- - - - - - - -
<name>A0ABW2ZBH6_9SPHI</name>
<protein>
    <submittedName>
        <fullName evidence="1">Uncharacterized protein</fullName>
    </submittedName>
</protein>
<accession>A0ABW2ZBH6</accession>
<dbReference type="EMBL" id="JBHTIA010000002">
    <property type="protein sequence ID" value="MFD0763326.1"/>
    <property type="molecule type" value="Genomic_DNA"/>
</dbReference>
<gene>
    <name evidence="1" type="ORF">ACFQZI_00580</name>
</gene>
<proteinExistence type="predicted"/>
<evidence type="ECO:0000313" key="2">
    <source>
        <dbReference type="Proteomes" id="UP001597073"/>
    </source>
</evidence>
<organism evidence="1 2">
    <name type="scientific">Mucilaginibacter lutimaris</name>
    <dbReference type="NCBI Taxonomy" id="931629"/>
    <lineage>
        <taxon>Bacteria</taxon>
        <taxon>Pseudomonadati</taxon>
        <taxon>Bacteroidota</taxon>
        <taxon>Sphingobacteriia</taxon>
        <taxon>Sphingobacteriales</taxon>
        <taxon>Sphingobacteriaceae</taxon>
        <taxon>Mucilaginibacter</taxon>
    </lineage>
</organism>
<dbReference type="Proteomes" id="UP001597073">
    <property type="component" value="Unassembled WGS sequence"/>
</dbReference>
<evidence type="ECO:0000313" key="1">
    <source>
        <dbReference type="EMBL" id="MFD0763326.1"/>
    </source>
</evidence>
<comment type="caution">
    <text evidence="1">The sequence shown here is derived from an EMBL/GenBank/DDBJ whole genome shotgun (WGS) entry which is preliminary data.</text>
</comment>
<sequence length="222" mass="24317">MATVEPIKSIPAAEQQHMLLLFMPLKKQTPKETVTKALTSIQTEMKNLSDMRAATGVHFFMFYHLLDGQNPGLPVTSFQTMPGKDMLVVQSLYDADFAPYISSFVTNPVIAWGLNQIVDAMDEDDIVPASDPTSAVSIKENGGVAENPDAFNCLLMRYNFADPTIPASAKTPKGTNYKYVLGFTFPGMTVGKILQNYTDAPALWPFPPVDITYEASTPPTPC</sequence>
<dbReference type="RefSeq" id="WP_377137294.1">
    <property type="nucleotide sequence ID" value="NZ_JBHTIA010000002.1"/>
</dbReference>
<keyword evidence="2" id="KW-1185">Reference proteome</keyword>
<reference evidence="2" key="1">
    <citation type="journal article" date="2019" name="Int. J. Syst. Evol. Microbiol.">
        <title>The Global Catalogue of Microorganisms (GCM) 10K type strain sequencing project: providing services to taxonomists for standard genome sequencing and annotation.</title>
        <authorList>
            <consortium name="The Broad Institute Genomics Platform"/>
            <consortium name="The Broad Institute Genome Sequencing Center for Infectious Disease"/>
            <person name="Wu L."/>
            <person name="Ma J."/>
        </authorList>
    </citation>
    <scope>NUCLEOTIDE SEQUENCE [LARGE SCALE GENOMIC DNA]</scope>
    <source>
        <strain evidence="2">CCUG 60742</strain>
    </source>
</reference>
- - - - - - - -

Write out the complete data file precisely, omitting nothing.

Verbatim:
<name>A0ABW2ZBH6_9SPHI</name>
<protein>
    <submittedName>
        <fullName evidence="1">Uncharacterized protein</fullName>
    </submittedName>
</protein>
<accession>A0ABW2ZBH6</accession>
<dbReference type="EMBL" id="JBHTIA010000002">
    <property type="protein sequence ID" value="MFD0763326.1"/>
    <property type="molecule type" value="Genomic_DNA"/>
</dbReference>
<gene>
    <name evidence="1" type="ORF">ACFQZI_00580</name>
</gene>
<proteinExistence type="predicted"/>
<evidence type="ECO:0000313" key="2">
    <source>
        <dbReference type="Proteomes" id="UP001597073"/>
    </source>
</evidence>
<organism evidence="1 2">
    <name type="scientific">Mucilaginibacter lutimaris</name>
    <dbReference type="NCBI Taxonomy" id="931629"/>
    <lineage>
        <taxon>Bacteria</taxon>
        <taxon>Pseudomonadati</taxon>
        <taxon>Bacteroidota</taxon>
        <taxon>Sphingobacteriia</taxon>
        <taxon>Sphingobacteriales</taxon>
        <taxon>Sphingobacteriaceae</taxon>
        <taxon>Mucilaginibacter</taxon>
    </lineage>
</organism>
<dbReference type="Proteomes" id="UP001597073">
    <property type="component" value="Unassembled WGS sequence"/>
</dbReference>
<evidence type="ECO:0000313" key="1">
    <source>
        <dbReference type="EMBL" id="MFD0763326.1"/>
    </source>
</evidence>
<comment type="caution">
    <text evidence="1">The sequence shown here is derived from an EMBL/GenBank/DDBJ whole genome shotgun (WGS) entry which is preliminary data.</text>
</comment>
<sequence length="222" mass="24317">MATVEPIKSIPAAEQQHMLLLFMPLKKQTPKETVTKALTSIQTEMKNLSDMRAATGVHFFMFYHLLDGQNPGLPVTSFQTMPGKDMLVVQSLYDADFAPYISSFVTNPVIAWGLNQIVDAMDEDDIVPASDPTSAVSIKENGGVAENPDAFNCLLMRYNFADPTIPASAKTPKGTNYKYVLGFTFPGMTVGKILQNYTDAPALWPFPPVDITYEASTPPTPC</sequence>
<dbReference type="RefSeq" id="WP_377137294.1">
    <property type="nucleotide sequence ID" value="NZ_JBHTIA010000002.1"/>
</dbReference>
<keyword evidence="2" id="KW-1185">Reference proteome</keyword>
<reference evidence="2" key="1">
    <citation type="journal article" date="2019" name="Int. J. Syst. Evol. Microbiol.">
        <title>The Global Catalogue of Microorganisms (GCM) 10K type strain sequencing project: providing services to taxonomists for standard genome sequencing and annotation.</title>
        <authorList>
            <consortium name="The Broad Institute Genomics Platform"/>
            <consortium name="The Broad Institute Genome Sequencing Center for Infectious Disease"/>
            <person name="Wu L."/>
            <person name="Ma J."/>
        </authorList>
    </citation>
    <scope>NUCLEOTIDE SEQUENCE [LARGE SCALE GENOMIC DNA]</scope>
    <source>
        <strain evidence="2">CCUG 60742</strain>
    </source>
</reference>